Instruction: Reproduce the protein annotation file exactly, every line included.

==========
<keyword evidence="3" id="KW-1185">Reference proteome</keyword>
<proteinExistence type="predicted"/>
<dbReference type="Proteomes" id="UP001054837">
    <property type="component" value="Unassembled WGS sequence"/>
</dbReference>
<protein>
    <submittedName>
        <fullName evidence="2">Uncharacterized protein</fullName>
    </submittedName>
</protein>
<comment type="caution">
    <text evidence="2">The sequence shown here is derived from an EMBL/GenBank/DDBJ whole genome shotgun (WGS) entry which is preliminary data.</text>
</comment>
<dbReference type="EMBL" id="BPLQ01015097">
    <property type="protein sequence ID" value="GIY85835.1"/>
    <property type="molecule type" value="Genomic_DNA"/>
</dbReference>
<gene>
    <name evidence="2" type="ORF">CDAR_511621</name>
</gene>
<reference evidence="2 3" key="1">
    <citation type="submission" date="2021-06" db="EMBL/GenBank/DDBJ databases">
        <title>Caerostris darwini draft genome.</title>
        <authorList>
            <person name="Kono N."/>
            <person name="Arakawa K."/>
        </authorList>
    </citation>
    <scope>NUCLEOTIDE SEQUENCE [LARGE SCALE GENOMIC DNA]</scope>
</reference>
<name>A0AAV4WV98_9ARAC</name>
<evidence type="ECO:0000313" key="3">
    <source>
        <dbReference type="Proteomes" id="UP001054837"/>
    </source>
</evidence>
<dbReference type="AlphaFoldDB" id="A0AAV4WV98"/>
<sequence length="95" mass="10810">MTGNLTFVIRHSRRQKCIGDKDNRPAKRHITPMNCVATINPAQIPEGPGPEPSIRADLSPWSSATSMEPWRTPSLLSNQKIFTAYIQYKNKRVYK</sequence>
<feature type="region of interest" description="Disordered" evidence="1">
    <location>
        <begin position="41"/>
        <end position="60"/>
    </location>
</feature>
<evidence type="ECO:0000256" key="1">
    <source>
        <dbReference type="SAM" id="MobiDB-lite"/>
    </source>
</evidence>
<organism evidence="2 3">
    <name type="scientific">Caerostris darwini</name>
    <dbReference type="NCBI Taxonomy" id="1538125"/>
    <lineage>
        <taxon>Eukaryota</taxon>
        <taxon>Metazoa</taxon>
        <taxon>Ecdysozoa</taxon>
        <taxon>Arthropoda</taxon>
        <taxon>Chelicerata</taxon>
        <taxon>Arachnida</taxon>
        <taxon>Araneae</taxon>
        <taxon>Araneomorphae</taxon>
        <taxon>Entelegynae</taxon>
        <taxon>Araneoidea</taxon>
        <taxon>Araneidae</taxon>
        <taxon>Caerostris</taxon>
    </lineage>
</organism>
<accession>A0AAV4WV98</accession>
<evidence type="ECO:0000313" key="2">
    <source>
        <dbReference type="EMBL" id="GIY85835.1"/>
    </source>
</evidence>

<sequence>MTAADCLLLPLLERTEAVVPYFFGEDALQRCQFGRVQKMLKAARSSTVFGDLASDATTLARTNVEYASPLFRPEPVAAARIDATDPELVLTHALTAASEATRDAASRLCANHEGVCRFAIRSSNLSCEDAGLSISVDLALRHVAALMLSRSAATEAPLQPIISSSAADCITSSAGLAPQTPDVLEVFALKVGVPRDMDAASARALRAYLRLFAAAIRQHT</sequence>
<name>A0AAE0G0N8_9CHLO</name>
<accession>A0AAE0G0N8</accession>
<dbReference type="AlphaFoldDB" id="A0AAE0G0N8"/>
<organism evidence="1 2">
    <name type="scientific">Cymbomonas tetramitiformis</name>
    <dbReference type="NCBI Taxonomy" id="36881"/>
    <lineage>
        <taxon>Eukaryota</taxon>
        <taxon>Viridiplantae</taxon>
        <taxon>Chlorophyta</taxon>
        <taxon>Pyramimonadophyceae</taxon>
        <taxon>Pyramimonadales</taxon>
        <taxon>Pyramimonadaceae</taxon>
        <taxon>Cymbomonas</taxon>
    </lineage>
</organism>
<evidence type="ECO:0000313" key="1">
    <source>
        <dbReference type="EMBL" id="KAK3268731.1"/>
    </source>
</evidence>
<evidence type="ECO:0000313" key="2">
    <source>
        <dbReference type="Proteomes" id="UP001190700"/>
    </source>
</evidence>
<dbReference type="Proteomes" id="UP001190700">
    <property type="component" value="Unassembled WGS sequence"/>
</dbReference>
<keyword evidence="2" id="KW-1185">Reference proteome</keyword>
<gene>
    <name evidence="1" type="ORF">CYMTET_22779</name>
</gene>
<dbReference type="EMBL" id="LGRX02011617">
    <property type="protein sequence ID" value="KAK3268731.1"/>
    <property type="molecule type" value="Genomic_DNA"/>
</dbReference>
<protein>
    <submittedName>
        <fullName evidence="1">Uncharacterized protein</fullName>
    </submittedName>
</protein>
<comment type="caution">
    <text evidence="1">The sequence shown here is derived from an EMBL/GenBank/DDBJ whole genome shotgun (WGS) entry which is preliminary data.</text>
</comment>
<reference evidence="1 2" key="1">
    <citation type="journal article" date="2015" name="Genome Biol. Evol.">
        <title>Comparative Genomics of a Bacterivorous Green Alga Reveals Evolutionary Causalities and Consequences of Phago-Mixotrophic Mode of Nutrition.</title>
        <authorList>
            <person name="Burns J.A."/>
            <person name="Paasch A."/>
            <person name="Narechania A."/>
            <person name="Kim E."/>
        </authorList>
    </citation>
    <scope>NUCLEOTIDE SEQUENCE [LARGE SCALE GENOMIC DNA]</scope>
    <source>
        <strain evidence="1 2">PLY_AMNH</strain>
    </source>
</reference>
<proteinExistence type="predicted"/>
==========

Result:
<keyword evidence="3" id="KW-1185">Reference proteome</keyword>
<proteinExistence type="predicted"/>
<dbReference type="Proteomes" id="UP001054837">
    <property type="component" value="Unassembled WGS sequence"/>
</dbReference>
<protein>
    <submittedName>
        <fullName evidence="2">Uncharacterized protein</fullName>
    </submittedName>
</protein>
<comment type="caution">
    <text evidence="2">The sequence shown here is derived from an EMBL/GenBank/DDBJ whole genome shotgun (WGS) entry which is preliminary data.</text>
</comment>
<dbReference type="EMBL" id="BPLQ01015097">
    <property type="protein sequence ID" value="GIY85835.1"/>
    <property type="molecule type" value="Genomic_DNA"/>
</dbReference>
<gene>
    <name evidence="2" type="ORF">CDAR_511621</name>
</gene>
<reference evidence="2 3" key="1">
    <citation type="submission" date="2021-06" db="EMBL/GenBank/DDBJ databases">
        <title>Caerostris darwini draft genome.</title>
        <authorList>
            <person name="Kono N."/>
            <person name="Arakawa K."/>
        </authorList>
    </citation>
    <scope>NUCLEOTIDE SEQUENCE [LARGE SCALE GENOMIC DNA]</scope>
</reference>
<name>A0AAV4WV98_9ARAC</name>
<evidence type="ECO:0000313" key="3">
    <source>
        <dbReference type="Proteomes" id="UP001054837"/>
    </source>
</evidence>
<dbReference type="AlphaFoldDB" id="A0AAV4WV98"/>
<sequence length="95" mass="10810">MTGNLTFVIRHSRRQKCIGDKDNRPAKRHITPMNCVATINPAQIPEGPGPEPSIRADLSPWSSATSMEPWRTPSLLSNQKIFTAYIQYKNKRVYK</sequence>
<feature type="region of interest" description="Disordered" evidence="1">
    <location>
        <begin position="41"/>
        <end position="60"/>
    </location>
</feature>
<evidence type="ECO:0000256" key="1">
    <source>
        <dbReference type="SAM" id="MobiDB-lite"/>
    </source>
</evidence>
<organism evidence="2 3">
    <name type="scientific">Caerostris darwini</name>
    <dbReference type="NCBI Taxonomy" id="1538125"/>
    <lineage>
        <taxon>Eukaryota</taxon>
        <taxon>Metazoa</taxon>
        <taxon>Ecdysozoa</taxon>
        <taxon>Arthropoda</taxon>
        <taxon>Chelicerata</taxon>
        <taxon>Arachnida</taxon>
        <taxon>Araneae</taxon>
        <taxon>Araneomorphae</taxon>
        <taxon>Entelegynae</taxon>
        <taxon>Araneoidea</taxon>
        <taxon>Araneidae</taxon>
        <taxon>Caerostris</taxon>
    </lineage>
</organism>
<accession>A0AAV4WV98</accession>
<evidence type="ECO:0000313" key="2">
    <source>
        <dbReference type="EMBL" id="GIY85835.1"/>
    </source>
</evidence>

<sequence>MTAADCLLLPLLERTEAVVPYFFGEDALQRCQFGRVQKMLKAARSSTVFGDLASDATTLARTNVEYASPLFRPEPVAAARIDATDPELVLTHALTAASEATRDAASRLCANHEGVCRFAIRSSNLSCEDAGLSISVDLALRHVAALMLSRSAATEAPLQPIISSSAADCITSSAGLAPQTPDVLEVFALKVGVPRDMDAASARALRAYLRLFAAAIRQHT</sequence>
<name>A0AAE0G0N8_9CHLO</name>
<accession>A0AAE0G0N8</accession>
<dbReference type="AlphaFoldDB" id="A0AAE0G0N8"/>
<organism evidence="1 2">
    <name type="scientific">Cymbomonas tetramitiformis</name>
    <dbReference type="NCBI Taxonomy" id="36881"/>
    <lineage>
        <taxon>Eukaryota</taxon>
        <taxon>Viridiplantae</taxon>
        <taxon>Chlorophyta</taxon>
        <taxon>Pyramimonadophyceae</taxon>
        <taxon>Pyramimonadales</taxon>
        <taxon>Pyramimonadaceae</taxon>
        <taxon>Cymbomonas</taxon>
    </lineage>
</organism>
<evidence type="ECO:0000313" key="1">
    <source>
        <dbReference type="EMBL" id="KAK3268731.1"/>
    </source>
</evidence>
<evidence type="ECO:0000313" key="2">
    <source>
        <dbReference type="Proteomes" id="UP001190700"/>
    </source>
</evidence>
<dbReference type="Proteomes" id="UP001190700">
    <property type="component" value="Unassembled WGS sequence"/>
</dbReference>
<keyword evidence="2" id="KW-1185">Reference proteome</keyword>
<gene>
    <name evidence="1" type="ORF">CYMTET_22779</name>
</gene>
<dbReference type="EMBL" id="LGRX02011617">
    <property type="protein sequence ID" value="KAK3268731.1"/>
    <property type="molecule type" value="Genomic_DNA"/>
</dbReference>
<protein>
    <submittedName>
        <fullName evidence="1">Uncharacterized protein</fullName>
    </submittedName>
</protein>
<comment type="caution">
    <text evidence="1">The sequence shown here is derived from an EMBL/GenBank/DDBJ whole genome shotgun (WGS) entry which is preliminary data.</text>
</comment>
<reference evidence="1 2" key="1">
    <citation type="journal article" date="2015" name="Genome Biol. Evol.">
        <title>Comparative Genomics of a Bacterivorous Green Alga Reveals Evolutionary Causalities and Consequences of Phago-Mixotrophic Mode of Nutrition.</title>
        <authorList>
            <person name="Burns J.A."/>
            <person name="Paasch A."/>
            <person name="Narechania A."/>
            <person name="Kim E."/>
        </authorList>
    </citation>
    <scope>NUCLEOTIDE SEQUENCE [LARGE SCALE GENOMIC DNA]</scope>
    <source>
        <strain evidence="1 2">PLY_AMNH</strain>
    </source>
</reference>
<proteinExistence type="predicted"/>